Hemlock Poisoning Treatment & Management

Updated: Jan 29, 2021
  • Author: Daniel E Brooks, MD; Chief Editor: Michael A Miller, MD  more...
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Prehospital Care

For patients with possible hemlock poisoning, maintain the airway, obtain IV access, and assist with ventilation as needed.


Emergency Department Care

Rapidly assess and correct any life-threatening conditions. Since no antidote exists for either toxin, gastrointestinal (GI) decontamination (if appropriate) and aggressive supportive care are mainstays of treatment for hemlock poisoning. Schep et al provide a concise review of water hemlock poisoning and management. [6]

  • Secure airway.

  • Decontaminate the GI tract if timing is appropriate.

    • If no contraindications exist, gastric lavage may be of limited benefit if performed rapidly after the ingestion.

    • Administer activated charcoal if the patient is able to protect the airway and presents within 1 hour of ingestion. Ipecac should not be used.

    • Caution should be exercised in patients exposed to water hemlock because they are at increased risk of having seizures, and can eventually aspirate the charcoal.

  • Treat seizures with benzodiazepines; use barbiturates if needed.

    • Provide prophylaxis with water hemlock ingestion.

    • Benzodiazepines and barbiturates help control agitation and raise the seizure threshold.

  • Aggressively administer IV fluids for dehydration or rhabdomyolysis.

    • Replete volume if signs of hypovolemia or hypotension are present.

    • Correct electrolyte abnormalities.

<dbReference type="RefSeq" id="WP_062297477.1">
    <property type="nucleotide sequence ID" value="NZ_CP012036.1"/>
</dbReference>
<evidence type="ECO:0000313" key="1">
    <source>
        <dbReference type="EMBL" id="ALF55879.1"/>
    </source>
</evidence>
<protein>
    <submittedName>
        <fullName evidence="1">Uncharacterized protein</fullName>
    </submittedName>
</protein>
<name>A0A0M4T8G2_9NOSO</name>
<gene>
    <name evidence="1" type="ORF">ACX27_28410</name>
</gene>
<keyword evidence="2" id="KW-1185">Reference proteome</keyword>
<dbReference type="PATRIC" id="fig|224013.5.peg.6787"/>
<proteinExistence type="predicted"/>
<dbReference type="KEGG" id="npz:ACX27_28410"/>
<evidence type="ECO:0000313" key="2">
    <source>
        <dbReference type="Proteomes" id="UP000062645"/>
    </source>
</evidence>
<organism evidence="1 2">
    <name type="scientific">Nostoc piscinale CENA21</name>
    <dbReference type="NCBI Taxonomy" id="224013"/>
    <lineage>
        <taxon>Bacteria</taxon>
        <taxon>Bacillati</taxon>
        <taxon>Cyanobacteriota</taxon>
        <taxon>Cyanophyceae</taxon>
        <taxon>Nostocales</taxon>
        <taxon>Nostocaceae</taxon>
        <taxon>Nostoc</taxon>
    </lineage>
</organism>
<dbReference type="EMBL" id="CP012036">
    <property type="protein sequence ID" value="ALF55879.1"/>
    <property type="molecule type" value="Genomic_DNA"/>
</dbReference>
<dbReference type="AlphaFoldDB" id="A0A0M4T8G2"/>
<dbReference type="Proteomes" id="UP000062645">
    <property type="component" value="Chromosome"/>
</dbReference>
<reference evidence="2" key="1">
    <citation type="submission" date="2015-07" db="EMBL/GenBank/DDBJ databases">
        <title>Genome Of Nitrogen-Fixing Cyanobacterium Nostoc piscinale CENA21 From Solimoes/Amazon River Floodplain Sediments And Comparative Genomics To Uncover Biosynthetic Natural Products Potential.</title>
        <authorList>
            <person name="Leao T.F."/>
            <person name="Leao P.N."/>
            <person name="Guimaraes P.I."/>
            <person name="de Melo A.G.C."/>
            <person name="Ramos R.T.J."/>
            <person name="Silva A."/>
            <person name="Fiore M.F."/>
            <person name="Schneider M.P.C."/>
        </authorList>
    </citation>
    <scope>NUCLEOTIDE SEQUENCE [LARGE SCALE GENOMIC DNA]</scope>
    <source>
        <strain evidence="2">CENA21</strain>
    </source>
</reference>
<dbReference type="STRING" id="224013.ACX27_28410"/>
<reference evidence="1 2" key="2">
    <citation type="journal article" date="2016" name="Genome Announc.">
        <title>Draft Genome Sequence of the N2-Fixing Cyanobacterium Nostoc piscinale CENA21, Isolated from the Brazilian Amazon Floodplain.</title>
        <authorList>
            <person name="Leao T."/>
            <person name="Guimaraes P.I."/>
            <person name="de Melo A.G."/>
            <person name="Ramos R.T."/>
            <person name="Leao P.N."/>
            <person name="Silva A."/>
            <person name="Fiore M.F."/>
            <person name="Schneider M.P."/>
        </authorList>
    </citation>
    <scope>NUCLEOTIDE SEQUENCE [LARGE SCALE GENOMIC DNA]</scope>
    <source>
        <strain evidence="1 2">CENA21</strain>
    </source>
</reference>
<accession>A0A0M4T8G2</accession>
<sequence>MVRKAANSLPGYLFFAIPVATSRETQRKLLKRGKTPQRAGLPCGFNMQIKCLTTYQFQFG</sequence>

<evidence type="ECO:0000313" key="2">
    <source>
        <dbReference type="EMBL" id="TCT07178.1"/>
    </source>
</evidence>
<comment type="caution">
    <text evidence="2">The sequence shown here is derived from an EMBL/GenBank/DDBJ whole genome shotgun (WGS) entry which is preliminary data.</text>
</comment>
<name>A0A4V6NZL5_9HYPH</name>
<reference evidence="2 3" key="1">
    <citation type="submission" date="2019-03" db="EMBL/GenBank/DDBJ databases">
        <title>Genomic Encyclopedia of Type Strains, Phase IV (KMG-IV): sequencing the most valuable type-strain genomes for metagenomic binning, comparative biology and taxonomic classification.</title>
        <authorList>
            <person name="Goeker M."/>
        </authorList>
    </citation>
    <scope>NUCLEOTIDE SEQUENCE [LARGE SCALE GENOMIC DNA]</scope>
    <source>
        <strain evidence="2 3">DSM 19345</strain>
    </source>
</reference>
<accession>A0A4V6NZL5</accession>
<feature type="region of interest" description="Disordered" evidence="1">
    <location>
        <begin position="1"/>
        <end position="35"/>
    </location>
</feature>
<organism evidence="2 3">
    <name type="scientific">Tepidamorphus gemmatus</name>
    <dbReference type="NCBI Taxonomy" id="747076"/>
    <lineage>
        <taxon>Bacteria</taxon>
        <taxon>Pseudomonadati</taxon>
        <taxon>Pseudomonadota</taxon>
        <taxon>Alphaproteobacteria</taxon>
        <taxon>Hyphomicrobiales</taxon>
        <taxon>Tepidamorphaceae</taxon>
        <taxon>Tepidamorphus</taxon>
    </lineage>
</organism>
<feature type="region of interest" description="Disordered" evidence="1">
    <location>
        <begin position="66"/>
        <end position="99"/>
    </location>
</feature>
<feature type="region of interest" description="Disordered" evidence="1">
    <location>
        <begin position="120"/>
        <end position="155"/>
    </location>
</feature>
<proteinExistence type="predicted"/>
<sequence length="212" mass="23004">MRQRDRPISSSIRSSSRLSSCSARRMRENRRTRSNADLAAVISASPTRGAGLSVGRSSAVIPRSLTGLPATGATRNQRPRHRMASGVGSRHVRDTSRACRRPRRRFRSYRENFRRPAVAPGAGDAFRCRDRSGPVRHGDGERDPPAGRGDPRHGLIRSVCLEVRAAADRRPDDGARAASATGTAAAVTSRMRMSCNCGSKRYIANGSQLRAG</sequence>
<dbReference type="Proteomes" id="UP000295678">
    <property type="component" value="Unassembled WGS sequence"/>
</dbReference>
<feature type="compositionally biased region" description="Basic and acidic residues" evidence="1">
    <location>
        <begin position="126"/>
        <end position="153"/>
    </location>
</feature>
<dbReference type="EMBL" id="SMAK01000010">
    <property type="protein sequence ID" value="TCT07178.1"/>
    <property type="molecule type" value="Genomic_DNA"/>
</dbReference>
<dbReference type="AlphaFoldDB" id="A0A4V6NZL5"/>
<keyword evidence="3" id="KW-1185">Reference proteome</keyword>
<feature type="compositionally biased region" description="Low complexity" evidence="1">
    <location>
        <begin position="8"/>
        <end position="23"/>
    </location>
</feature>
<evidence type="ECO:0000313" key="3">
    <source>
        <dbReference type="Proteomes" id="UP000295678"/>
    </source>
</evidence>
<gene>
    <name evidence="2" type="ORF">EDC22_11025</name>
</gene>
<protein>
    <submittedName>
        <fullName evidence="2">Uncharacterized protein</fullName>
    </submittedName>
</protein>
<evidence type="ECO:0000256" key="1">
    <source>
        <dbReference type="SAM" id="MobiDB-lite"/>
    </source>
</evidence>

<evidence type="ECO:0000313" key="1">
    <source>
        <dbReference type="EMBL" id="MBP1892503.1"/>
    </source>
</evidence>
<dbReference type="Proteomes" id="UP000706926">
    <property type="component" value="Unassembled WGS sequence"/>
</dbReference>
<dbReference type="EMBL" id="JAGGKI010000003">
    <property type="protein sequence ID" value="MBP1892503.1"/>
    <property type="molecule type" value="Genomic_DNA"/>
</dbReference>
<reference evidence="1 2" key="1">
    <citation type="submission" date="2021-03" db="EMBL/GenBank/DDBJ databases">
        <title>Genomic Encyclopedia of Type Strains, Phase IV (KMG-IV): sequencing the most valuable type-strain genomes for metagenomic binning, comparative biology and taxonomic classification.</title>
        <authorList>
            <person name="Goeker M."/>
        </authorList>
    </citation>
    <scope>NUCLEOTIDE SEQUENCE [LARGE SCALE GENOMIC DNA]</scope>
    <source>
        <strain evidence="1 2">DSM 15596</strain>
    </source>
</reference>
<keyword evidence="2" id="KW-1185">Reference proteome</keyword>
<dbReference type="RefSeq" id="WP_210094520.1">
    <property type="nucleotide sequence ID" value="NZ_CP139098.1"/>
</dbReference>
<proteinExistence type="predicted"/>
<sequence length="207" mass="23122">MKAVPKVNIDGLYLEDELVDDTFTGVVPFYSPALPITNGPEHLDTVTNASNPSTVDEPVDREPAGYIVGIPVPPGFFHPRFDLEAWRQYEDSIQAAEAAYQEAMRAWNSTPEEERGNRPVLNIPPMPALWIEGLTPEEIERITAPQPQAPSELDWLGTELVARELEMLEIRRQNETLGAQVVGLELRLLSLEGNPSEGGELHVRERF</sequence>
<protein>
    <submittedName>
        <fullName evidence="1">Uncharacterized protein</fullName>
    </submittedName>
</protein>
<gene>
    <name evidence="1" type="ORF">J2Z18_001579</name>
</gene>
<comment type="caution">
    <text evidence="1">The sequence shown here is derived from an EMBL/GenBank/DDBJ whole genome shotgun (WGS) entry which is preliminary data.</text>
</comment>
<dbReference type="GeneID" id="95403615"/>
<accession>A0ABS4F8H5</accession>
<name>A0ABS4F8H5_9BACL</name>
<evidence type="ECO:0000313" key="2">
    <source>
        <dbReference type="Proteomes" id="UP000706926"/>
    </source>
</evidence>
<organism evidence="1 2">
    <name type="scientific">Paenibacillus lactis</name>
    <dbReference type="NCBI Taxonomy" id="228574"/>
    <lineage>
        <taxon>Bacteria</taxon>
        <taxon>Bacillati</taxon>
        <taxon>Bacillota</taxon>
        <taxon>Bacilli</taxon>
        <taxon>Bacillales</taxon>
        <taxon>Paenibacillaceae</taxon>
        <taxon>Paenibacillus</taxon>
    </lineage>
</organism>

• Administer fluids with sodium bicarbonate for urinary alkalinization if evidence of rhabdomyolysis exists. If using sodium bicarbonate, mixing it in 5% dextrose in water (D5W) is important to limit the amount of sodium load.

  • Potassium levels should be monitored and corrected as needed.

  • Administer antiemetics. Many antiemetics may lower the seizure threshold and should be used cautiously.

  • Provide ventilatory support, if necessary.

Observe the patient closely for at least 6 hours after presentation to evaluate for symptoms and progression. Monitor all patients showing evidence of toxicity for possible seizures, dysrhythmias, or respiratory failure in an ICU setting. Consider transferring the patient to a facility with a toxicology service. Counsel pregnant patients that teratogenic effects from poison hemlock exposure have been reported in livestock.



A regional poison center or a medical toxicologist can assist with patient treatment and potentially with plant identification. The regional poison control center should be contacted (800-222-1222) to discuss optimal management of all known or suspected hemlock poisonings.



Educate patients about avoiding ingestions of hemlock and other unidentifiable or mistakenly identified plants.